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Jennifer Parkhurst

History and Current Status of Dingoes

It is commonly accepted that the dingo arrived in Australia approximately 4,000 years ago, and that the current population of dingoes across Australia grew from just one pregnant female. However, this was just an hypothesis posited by geneticist Dr Alan Wilton (deceased), and was never meant to be taken as fact. In the last paper he wrote before he died, Dr Wilton suggested that dingoes were more likely to have been introduced some 11,000 – 18,000 years ago [1]. In a recent genetics study, Dr Wilton’s partner, Dr Kylie Cairns found that there were most likely two introductions of dingoes to Australia, not just one .[2] One introduction was to the North-west of the country, and the other was to the South-east.

Co-operative breeding and avoidance of incest in dingoes

I was inspired to write this short article after reading evolutionary sociologist Sheila Newman's multi-species population work on cooperative breeding and incest avoidance in Demography, Territory, Law: The Rules of Animal and Human Population, Countershock Press, 2013, chapters 3 and 4. Newman gives theory plus examples of self-controlled populations in variety of species. My primary observation of dingo breeding habits in their native habitat supports this theory and is supported by it.

Queensland Authorities fall back into old dingo mismanagement habits

See also: Help Save Koalas From Extinction! (9/1/2014) on the Australian Wildlife Protection web site.

With the destruction of yet another juvenile dingo on Fraser Island, the Australian Wildlife Protection Council (AWPC) and the National Dingo Preservation and Recovery Program (NDPRP) today issued a joint criticism of the Queensland Government for its continuing mismanagement of the Fraser Island dingo population.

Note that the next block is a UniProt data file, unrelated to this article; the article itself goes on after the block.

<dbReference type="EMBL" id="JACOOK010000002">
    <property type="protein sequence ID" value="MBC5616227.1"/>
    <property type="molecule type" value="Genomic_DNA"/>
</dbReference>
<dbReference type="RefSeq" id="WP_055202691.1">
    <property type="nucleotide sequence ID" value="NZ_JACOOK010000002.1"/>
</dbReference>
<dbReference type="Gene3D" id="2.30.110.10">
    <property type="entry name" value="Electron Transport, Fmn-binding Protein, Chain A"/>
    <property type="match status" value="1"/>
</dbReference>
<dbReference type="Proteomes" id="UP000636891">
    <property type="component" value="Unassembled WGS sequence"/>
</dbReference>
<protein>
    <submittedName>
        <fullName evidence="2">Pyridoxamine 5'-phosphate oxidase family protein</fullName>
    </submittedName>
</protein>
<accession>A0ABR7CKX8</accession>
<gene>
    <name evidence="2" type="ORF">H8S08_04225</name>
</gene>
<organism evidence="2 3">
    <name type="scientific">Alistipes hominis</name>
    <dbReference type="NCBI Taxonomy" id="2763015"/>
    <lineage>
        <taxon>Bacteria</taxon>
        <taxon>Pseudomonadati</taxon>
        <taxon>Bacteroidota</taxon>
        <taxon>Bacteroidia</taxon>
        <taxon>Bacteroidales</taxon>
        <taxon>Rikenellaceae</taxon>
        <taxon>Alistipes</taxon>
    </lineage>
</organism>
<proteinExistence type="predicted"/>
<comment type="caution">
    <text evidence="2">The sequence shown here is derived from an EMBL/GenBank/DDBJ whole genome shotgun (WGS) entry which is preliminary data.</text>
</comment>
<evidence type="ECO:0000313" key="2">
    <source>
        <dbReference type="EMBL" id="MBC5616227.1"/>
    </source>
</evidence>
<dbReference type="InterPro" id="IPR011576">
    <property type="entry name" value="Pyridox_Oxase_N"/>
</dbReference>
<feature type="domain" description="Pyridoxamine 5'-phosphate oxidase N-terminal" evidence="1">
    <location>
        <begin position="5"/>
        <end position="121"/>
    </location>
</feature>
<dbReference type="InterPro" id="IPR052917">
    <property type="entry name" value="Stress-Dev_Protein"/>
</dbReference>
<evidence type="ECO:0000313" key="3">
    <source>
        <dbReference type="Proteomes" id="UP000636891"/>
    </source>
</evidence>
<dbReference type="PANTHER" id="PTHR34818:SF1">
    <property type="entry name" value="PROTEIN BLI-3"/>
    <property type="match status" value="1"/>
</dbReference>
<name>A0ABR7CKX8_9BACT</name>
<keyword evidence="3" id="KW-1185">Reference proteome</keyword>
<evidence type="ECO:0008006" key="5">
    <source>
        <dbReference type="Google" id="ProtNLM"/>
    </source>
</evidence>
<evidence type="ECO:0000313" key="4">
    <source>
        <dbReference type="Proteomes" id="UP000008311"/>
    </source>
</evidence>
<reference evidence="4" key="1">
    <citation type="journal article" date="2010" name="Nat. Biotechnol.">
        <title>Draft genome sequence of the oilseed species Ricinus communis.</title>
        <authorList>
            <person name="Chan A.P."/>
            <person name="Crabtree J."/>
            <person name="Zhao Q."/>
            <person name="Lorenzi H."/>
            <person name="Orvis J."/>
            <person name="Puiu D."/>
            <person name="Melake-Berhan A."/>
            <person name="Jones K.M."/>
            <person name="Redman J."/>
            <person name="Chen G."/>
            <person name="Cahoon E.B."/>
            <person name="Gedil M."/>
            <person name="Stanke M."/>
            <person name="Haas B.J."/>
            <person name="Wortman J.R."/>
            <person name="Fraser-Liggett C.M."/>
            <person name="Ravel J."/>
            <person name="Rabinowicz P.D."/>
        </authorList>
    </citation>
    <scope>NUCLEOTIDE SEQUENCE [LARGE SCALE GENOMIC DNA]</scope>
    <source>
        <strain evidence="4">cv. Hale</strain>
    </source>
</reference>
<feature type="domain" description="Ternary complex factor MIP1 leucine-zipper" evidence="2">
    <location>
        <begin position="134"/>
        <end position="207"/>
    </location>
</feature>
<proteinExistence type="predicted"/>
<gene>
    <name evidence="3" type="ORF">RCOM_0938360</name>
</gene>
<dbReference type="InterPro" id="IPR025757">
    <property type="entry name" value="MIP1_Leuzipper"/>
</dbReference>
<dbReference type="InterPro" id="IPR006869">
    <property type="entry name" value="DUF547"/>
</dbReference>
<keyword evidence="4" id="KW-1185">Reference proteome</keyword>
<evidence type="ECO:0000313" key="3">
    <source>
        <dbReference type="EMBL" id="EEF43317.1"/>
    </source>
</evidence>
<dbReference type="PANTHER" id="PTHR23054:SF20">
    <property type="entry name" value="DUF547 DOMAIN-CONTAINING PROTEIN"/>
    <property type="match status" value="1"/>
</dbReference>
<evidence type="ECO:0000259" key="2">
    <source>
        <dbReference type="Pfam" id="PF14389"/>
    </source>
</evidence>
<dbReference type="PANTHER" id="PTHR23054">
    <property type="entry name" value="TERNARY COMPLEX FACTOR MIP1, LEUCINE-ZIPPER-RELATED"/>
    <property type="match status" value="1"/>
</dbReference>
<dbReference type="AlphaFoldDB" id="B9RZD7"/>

The juvenile male dingo was destroyed by Queensland Parks and Wildlife Service staff this week after it allegedly stalked tourists near Eli Creek on the Island and nipped an 11 year old child.

Fraser Island Dingo Management Strategy Review a bitter disappointment


The President of the National Dingo Preservation and Recovery Program (NDPRP), Jennifer Parkhurst, labelled the Queensland government’s recently conducted review of the Fraser Island Dingo Management Strategy a bitter disappointment. They outcome of the policy review to be a whitewash, with very little being done in practice to shift the focus of the management strategy to dingo conservation.

The plight of and cruelty inflicted on Dingoes on Fraser Island - by Hans Brunner

Dingoes on Fraser Island, Australia are dying of starvation, with sand and grass in their stomachs. One woman tried to alert the world to this and was sentenced and fined for her trouble. On 25th of August 2012 Jennifer Parkhusrt received a national award from the Australian Wildlife Protection Council in recognition of outstanding contributions to the preservation and protection of Australian native Wildlife. What a contrast to the treatment she received from the Queensland government!

Dingo Strategy has no bite...

Media Release... Exactly as I or anyone would have thought. A hungry dog is more likely to approach people and try and get food, and then they have to be "managed" to prevent attacks. It's all a self-fulfilling prophesy to keep their numbers down for tourism. The fine was more about upsetting the status quo and about having their little scheme exposed for what it is. People living on islands don't usually survive without importing food. Why should these animals have to? "Sustainable" numbers for dingoes is one thing, but "sustainable" human numbers - and their overshoot - gets ignored.

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